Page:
New ‘multidimensional single cell analysis’ technology could bring AIDS cure closer
A novel technology capable of identification and detailed characterisation of latent HIV infected cells may take us a step closer to finding a functional cure for AIDS.
The new technique makes it possible to identify the presence of HIV in so-called ‘reservoir’ cells taken directly from people living with the HIV-1 virus, while simultaneously characterising key surface markers expressed on these cells. Analysis from these types of experiments could potentially inform future strategies to eliminate HIV – by helping to explain how infected cells are able to resist the body’s immune responses and survive in latent form for years.
The technical approach– named phenotypic and proviral sequencing (PheP-Seq) - has been developed by scientists from a consortium of research institutions led by the Ragon Institute of MGH, MIT and Harvard. They used it to analyse more than 530,000 individual peripheral blood cells - and 396,000 single lymph node cells - taken from people living with HIV-1 who had received continuous antiretroviral therapy (ART) for a decade or more. Discussing their new process in an article in Nature, the consortium explained that “technical limitations” had previously prevented profiling of cell surface phenotypes directly ex vivo. This meant that researchers were forced to rely on in vitro or biocomputational methods, which could be less representative of the true disease pathology. The new technique complements innovations from the field of immuno-oncology: submitting cells to single cell sequencing (in this case to confirm the presence of the HIV-provirus) and additionally using antibodies to characterise surface biomarkers expressed in these cells.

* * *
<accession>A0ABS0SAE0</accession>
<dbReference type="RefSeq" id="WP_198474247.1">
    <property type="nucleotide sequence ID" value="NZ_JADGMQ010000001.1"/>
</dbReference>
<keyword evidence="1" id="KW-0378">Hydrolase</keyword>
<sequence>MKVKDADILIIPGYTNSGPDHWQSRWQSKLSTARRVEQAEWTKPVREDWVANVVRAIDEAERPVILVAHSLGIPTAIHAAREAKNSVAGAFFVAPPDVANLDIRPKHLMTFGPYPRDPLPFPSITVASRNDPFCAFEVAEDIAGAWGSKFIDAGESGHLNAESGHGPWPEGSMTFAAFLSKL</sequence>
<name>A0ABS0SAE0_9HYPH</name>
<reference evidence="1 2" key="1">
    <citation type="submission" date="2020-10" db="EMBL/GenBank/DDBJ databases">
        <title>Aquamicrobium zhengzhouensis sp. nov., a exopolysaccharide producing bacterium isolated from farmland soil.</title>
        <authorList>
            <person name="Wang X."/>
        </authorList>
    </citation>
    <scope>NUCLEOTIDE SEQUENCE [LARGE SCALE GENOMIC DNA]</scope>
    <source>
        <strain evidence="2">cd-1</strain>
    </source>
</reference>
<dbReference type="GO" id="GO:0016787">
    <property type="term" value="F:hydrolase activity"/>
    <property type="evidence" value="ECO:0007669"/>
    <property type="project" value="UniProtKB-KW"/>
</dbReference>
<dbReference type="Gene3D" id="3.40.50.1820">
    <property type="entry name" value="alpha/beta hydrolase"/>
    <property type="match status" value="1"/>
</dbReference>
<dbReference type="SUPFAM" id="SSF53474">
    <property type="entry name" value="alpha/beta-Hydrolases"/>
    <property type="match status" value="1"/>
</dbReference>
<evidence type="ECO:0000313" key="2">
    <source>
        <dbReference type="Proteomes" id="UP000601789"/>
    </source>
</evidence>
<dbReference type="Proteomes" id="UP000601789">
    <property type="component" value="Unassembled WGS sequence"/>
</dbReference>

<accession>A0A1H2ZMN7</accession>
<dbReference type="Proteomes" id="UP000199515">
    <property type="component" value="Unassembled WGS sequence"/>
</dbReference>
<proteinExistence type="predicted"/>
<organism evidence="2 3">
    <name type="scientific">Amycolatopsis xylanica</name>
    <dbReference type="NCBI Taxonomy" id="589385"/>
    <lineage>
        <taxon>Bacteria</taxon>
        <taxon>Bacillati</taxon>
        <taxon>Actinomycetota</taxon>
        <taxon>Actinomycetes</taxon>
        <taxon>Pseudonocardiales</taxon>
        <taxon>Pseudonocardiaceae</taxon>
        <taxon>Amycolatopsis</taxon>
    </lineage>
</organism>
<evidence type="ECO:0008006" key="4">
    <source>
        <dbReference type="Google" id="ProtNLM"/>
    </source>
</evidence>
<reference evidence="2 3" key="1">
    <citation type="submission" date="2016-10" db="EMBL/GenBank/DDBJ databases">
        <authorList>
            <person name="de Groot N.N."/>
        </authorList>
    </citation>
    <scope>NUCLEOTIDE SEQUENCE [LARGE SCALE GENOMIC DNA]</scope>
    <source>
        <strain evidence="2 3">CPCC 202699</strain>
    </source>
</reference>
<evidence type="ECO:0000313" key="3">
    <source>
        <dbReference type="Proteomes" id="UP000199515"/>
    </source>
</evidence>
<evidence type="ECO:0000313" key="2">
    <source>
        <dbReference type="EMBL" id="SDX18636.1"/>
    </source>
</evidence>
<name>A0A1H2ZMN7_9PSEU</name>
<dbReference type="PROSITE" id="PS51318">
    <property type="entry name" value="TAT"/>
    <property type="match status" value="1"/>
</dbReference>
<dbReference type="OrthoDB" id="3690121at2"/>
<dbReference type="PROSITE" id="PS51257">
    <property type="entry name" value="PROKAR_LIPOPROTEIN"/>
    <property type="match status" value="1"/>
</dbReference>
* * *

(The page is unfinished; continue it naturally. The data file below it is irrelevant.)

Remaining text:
The consortium also announced two main findings from the PheP-Seq studies: firstly that blood cells containing intact HIV-1 proviruses often had surface biomarkers that indicated increased resistance to cytotoxic T and NK cells. Secondly, viral reservoir cells from lymph nodes “exhibited a phenotypic signature primarily characterized by upregulation of surface markers promoting cell survival, including CD44, CD28, CD127 and the IL-21 receptor.” Some cells collected within two years of study participants beginning ART also showed increased expression of both markers, although the resistant cells became easier to identify later on.
The researchers also concluded from their work that “only small subsets of infected cells with optimal adaptation to their anatomical immune microenvironment are able to survive during long-term antiretroviral treatment” – while the data also suggested that the immune system can apply effective immune selection pressure on the majority of reservoir cells. “High-throughput, single-cell sequencing now allows us to take a precise look at the surface profile of the very small numbers of infected cells that persist lifelong despite antiretroviral therapy,” said the report’s senior author, Mathias Lichterfeld.
“With this knowledge, we are able to understand their susceptibilities and vulnerabilities, and can develop a tailored immune response to target these cells.”
The consortium noted that the phenotypic alterations they had observed in the study varied according to the intensity of different individuals’ immune response, and were therefore unlikely to act as universal biomarkers of viral reservoir cells for all HIV-1 patients. However, it did conclude that: “clinical strategies designed to intensify and accelerate immune selection of HIV-1 reservoir cells may be of benefit for reducing HIV-1 long-term persistence and inducing a drug-free remission of HIV-1 infection.”
“The ability to visualize individual reservoir cells was a pipe dream, and now has become a reality,” added study co-investigator Bruce Walker. “Now we must build on this information to eradicate these cells.”
The technological breakthrough represented by PheP-Seq is the second significant advance in our knowledge of HIV reservoir cells in recent months, following a Duke University study in November that shed new light on a likely key mechanism underlying HIV-1 latency. That report also proposed a recently discovered anti-cancer drug as a promising candidate for inhibiting the SUMOylation activity behind the establishment of latent proviruses.
Read more by LGC on recent breakthroughs in HIV reservoir cell research.
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